As a criminal defense attorney in State College, PA, I have represented countless students from Penn State, Lock Haven and other schools in underage drinking cases. With underage drinking citations in a college town as widespread as the common cold, I cannot help but question both the Pennsylvania approach and national approach to underage drinking. Are America's young people so biologically different from their European, African and Asian cousins that they cannot handle alcohol until the age of 21, while a German kid can legally drink beer and wine at age 16? The simple answer is no, and that is precisely why the 21 drinking age, in effect in all states since 1988, has been about as effective as the infamous Volstead Act, which criminalized alcohol in America from 1920 to 1933.
I concede that an intoxicated young person is far more likely to engage in bad behavior, due to simple lack of maturity, than he or she will in middle age. However, we must face the reality that young people are going to drink no matter how harsh the legal consequences, and Pennsylvania's underage drinking prohibition is among the most draconian in the United States. In 1988, Pennsylvania implemented an automatic driver's license suspension for "minor's law" offenses, which includes fake IDs and underage consumption or possession of alcohol. A first conviction triggers a 90 day driver's license suspension, a second conviction triggers a one year suspension, and third or subsequent conviction triggers a two year suspension. I graduated from Penn State in 1994 and there are actually people my age who do not have a driver's license due to underage drinking convictions! This is because every time they were caught driving under suspension, a year was added to their suspensions, and needing to drive to work, they were never able to pull themselves out of the quicksand, which started in their late teens.
Although the driver's license suspensions have failed to curtail underage drinking in Pennsylvania, Governor Corbett recently signed a bill into law, which increases the maximum fine for a first underage drinking conviction from $300 to $500, and increases the maximum fine for a second conviction to $1,000. All this while college sports television revenue is driven by beer commercials designed to appeal to that coveted 18-25 age demographic, which is just developing its brand preferences.
If taking away driving privileges has not curtailed underage drinking, then certainly increased fines will not either. When 1960s, 1970s, 1980s and 1990s vintage alumni return to Happy Valley, they no doubt notice younger versions of themselves doing exactly what they did in their youth. The only difference is the penalties are much more harsh and the police are no longer going to look the other way when they see a young person holding a cheap, domestic can of beer in the Beaver Stadium parking lot.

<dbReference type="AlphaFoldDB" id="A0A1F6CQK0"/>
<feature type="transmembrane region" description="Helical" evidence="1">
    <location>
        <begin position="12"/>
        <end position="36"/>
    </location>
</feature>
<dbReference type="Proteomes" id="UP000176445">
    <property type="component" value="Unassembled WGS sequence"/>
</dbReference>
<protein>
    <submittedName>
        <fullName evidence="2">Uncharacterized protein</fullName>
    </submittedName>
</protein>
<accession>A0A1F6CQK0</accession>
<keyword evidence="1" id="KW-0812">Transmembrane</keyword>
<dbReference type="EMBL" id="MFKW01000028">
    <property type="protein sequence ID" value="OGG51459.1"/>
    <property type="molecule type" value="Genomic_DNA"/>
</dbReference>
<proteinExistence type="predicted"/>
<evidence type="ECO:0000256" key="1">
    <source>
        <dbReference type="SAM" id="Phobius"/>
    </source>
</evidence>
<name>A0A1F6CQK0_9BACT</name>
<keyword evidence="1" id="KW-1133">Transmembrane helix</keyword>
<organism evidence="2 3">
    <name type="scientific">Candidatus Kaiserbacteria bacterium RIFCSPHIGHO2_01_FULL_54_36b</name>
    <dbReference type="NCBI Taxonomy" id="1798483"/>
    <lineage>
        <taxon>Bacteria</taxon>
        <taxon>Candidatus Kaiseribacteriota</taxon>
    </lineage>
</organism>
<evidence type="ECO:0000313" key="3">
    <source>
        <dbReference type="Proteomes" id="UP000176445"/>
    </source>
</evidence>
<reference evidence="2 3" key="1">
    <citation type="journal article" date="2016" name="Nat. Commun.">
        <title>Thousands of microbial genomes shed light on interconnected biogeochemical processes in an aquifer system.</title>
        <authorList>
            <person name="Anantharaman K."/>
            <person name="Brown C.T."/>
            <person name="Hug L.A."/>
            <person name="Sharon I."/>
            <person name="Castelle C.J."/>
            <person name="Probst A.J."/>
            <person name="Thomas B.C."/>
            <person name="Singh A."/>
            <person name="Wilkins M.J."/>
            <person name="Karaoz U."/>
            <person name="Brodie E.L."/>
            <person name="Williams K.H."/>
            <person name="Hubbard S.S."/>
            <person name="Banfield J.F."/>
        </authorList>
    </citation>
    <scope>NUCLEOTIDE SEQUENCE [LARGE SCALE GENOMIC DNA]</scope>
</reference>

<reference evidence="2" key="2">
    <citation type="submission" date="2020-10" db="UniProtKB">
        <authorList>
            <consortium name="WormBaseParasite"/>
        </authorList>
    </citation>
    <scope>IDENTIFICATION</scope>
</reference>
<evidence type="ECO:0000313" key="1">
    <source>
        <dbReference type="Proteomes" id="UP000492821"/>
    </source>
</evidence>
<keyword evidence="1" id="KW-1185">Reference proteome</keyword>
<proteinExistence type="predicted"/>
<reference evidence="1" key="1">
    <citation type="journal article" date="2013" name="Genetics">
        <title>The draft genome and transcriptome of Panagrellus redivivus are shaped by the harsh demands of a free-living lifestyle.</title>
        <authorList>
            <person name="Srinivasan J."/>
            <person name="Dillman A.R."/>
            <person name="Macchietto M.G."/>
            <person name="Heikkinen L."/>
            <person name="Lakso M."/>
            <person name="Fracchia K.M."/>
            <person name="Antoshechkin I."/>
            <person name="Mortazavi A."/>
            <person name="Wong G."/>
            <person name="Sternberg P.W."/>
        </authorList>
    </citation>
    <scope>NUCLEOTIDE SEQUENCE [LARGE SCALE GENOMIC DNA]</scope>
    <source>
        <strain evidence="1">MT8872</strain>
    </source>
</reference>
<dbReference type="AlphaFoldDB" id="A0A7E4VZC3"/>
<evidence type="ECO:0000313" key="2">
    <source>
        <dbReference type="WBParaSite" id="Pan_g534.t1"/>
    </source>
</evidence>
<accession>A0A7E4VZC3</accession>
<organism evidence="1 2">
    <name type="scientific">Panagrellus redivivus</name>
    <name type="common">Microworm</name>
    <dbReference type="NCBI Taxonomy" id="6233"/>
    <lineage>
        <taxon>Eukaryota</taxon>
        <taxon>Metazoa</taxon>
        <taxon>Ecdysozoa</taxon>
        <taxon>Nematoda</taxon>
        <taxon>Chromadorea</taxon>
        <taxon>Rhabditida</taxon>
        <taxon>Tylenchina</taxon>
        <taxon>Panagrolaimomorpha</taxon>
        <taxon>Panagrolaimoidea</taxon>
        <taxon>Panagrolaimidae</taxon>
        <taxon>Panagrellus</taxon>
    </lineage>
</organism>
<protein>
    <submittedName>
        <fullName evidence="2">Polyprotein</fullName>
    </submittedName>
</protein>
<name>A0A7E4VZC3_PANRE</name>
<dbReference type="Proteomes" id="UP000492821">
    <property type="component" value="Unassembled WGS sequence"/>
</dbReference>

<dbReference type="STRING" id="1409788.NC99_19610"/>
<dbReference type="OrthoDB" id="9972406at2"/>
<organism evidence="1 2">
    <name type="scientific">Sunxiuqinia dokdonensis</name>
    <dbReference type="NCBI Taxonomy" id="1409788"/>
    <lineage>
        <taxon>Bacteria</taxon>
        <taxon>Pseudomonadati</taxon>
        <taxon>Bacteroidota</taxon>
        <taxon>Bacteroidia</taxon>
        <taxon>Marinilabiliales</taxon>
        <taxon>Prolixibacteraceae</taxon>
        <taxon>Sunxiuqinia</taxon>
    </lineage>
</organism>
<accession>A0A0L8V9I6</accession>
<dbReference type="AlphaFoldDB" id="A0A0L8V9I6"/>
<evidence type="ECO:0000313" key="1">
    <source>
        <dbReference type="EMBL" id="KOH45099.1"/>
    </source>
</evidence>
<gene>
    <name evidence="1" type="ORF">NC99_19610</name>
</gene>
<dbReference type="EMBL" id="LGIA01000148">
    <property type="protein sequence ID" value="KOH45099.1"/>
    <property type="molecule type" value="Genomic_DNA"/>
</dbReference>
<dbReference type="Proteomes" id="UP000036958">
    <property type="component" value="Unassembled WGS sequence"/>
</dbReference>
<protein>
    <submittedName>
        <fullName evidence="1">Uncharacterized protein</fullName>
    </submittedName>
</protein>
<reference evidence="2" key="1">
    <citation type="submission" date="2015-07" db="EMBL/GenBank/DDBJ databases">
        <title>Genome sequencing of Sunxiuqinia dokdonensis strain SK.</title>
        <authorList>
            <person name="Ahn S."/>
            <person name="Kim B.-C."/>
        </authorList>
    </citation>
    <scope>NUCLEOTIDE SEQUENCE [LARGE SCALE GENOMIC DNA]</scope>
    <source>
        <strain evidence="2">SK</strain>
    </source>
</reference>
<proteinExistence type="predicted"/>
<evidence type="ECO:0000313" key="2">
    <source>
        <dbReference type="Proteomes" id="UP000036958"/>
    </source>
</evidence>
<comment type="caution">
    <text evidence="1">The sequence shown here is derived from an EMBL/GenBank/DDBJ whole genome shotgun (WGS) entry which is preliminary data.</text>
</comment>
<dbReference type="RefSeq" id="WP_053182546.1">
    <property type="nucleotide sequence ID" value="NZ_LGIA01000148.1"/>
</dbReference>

We need a rational approach to underage drinking, one which tries to reduce the harm triggered by alcohol, while acknowledging the reality that young people have always drunk and always will drink. I have spent years trying to think of the ideal solution, and I have come up with the following approach.
First of all, everyone over the age of 21 should have the right to legally drink. At least this part of my proposal should not be controversial outside of Utah. Now here is the innovative part of my plan, which might raise some eyebrows. Those over age 18, with a high school diploma, and those over 19 with a GED can acquire a "drinking license," if they take a "responsible drinking course" and pass a written examination.
This approach is really not so radical when you think about it. In Pennsylvania, you must take and pass a hunter's safety course before you can get a hunting license. Since this law was implemented, hunting accidents have declined considerably. Likewise, every state requires one to pass a test to obtain a driver's license. Irresponsible shooting in the woods and careless driving endanger society, as does irresponsible drinking. Perhaps better alcohol education will lead to a decrease in irresponsible drinking, while recognizing the reality that young people are going to drink.
Now here is the teeth in my proposal. Anyone under 21 without a drinking license could still be prosecuted for underage drinking. This should provide incentive to young people to take the "responsible drinking course." Those aged 18 to 21 convicted of DUI or placed on ARD for DUI, lose their drinking licenses. Likewise, a conviction for public drunkenness would trigger a drinking license suspension for some period of time. No exceptions. Draconian penalties for young drinkers have failed as a deterrent, but the carrot and stick approach of a "drinking license" for young people may at least go a long way towards reducing irresponsible drinking.
As appealing as the drinking license approach may be, it is pie in the sky, as any state lowering its drinking age from 21 would lose its federal highway money. http://www.mattmlaw.com/blog/2013/04/why-is-there-a-national-drinking-age-of-21-in-the-us.shtml
Matt McClenahen is a criminal defense attorney in State College, PA who has represented numerous students charged with underage drinking and possession of fake IDs. http://www.mattmlaw.com/Criminal-Defense-Overview/Underage-Drinking.shtml